Ahmadinejad says new budget less dependent on oil

TEHRAN (Reuters) - Iranian President Mahmoud Ahmadinejad said on Sunday the national budget for 2010/11 would lessen reliance on oil revenues, a move aimed at making the Islamic state less vulnerable to any Western sanctions.

Iran's President Mahmoud Ahmadinejad speaks at a news conference during the session of United Nations Climate Change Conference 2009 in Copenhagen December 18, 2009. REUTERS/Christian Charisius

Ahmadinejad, who faces opposition protests seven months after his re-election, also said Iran “will have good news over production of 20 percent enriched fuel in February.”

“This news will make the Iranian nation and other independent nations happy,” he told reporters in parliament after presenting the budget to parliament.

Critics accuse Ahmadinejad of squandering the windfall oil revenue Iran earned when crude prices soared in the first half of 2008, leaving it more vulnerable now that it faces possible U.N. sanctions over its nuclear work.

“We have paid special attention to reducing dependence on oil income and increasing non-oil revenue,” Ahmadinejad told parliament in a speech broadcast live on state radio.

A senior official said the world’s fifth-largest oil producer’s budget for the next Iranian year, which starts on March 21, was based on an oil price of $60 per barrel, much higher than last year’s $37.5 per barrel.

“The budget is based on around $60 per barrel,” said Rahim Membini, the president’s deputy in charge of Iran’s budget affairs, the official IRNA news agency reported.

Oil prices fell to four-week lows on Friday, with U.S. crude settling at $74.54 per barrel and ICE Brent crude at $72.83. Prices are at roughly half the peak seen in July 2008 but double the level oil had sunk to by the end of that year.


The United States and its European allies plan to impose further sanctions on Iran after its failure to meet a December 31 U.S. deadline for accepting a U.N.-brokered proposal to send its uranium abroad for processing.

Tehran has sought amendments to the deal, under which it would transfer stocks of low-enriched uranium (LEU) abroad and receive fuel in return for a medical research reactor. Tehran says it could produce the fuel itself if it is not able to obtain it from abroad.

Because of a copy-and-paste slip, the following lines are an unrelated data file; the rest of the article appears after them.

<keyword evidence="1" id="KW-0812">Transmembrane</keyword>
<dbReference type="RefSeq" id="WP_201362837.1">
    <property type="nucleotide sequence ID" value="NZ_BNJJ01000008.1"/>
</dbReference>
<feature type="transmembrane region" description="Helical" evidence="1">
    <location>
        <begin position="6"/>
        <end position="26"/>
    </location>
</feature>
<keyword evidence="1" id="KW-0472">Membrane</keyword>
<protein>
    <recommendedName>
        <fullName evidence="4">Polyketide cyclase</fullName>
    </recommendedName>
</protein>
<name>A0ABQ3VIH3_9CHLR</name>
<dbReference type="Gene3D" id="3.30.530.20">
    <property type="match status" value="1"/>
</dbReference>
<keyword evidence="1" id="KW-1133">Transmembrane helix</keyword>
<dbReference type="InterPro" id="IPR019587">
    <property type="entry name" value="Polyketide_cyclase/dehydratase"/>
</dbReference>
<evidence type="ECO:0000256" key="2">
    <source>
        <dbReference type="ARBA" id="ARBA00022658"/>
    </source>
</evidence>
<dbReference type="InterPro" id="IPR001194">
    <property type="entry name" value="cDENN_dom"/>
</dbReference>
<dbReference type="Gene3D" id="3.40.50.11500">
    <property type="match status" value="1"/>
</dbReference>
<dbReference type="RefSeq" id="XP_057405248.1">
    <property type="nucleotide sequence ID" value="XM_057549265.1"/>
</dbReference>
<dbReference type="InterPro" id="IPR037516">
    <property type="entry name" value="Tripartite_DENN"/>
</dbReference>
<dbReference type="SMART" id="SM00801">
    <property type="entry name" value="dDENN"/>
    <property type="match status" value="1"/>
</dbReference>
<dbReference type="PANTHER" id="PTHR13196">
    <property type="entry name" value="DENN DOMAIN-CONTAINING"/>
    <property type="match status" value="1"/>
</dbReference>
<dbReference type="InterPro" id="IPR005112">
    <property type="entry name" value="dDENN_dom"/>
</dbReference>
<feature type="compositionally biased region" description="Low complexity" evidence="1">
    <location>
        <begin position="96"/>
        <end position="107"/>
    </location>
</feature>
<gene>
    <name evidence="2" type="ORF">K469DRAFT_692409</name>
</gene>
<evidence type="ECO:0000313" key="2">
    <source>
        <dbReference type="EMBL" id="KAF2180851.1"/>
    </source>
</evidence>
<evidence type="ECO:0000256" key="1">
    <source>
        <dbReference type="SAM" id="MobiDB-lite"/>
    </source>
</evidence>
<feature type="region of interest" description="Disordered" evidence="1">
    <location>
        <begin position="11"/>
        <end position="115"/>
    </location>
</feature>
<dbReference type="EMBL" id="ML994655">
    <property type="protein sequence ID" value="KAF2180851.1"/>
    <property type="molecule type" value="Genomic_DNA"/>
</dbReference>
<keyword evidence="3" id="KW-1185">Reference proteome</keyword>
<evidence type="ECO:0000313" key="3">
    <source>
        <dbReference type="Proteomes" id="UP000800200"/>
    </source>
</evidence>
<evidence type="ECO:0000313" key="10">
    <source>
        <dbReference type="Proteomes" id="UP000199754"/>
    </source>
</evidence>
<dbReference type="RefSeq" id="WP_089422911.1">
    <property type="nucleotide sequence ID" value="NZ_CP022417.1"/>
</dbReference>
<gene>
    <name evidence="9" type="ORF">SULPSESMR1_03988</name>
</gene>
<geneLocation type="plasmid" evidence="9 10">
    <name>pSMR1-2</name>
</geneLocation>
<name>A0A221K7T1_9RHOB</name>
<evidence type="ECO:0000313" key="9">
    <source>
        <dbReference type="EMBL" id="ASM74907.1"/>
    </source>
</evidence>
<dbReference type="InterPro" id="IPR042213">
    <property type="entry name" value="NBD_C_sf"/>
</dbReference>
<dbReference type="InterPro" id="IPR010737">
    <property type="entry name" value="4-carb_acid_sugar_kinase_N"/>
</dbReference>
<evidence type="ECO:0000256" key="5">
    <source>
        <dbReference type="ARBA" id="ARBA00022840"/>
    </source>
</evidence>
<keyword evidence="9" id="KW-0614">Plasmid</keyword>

The West says Iran is trying to develop nuclear weapons under the cover of its civilian atomic program. Iran denies the claim, saying it needs the technology to generate power.

The U.N. Security Council has imposed three rounds of sanctions on Iran since 2006 for Tehran’s failure to suspend its sensitive enrichment work.

Ahmadinejad said the new budget was “transparent, integrated and flexible,” but did not offer any overall figures.

The semi-official Mehr news agency said the allocated budget for the next Iranian year was $368 billion.

To ease the impact of sanctions on, for example, gasoline imports, parliament approved in December a bill to phase out energy and food subsidies.

By carrying out the plan, the government will save up to $100 billion annually from subsidies on gasoline, natural gas, electricity, water, food, health and education.

“The inflation will drop to five percent by implementation of the subsidy bill,” Ahmadinejad said. The official inflation rate in Iran stands around 13 percent. The plan is expected to be implemented in the next Iranian year.

Critics say the plan will increase inflation and may ignite social unrest, when the establishment still faces street protests after the June 12 vote that plunged the country of over 70 million into its worst unrest in the past 30 years.

Additional reporting by Hashem Kalantari, Editing by Diana Abdallah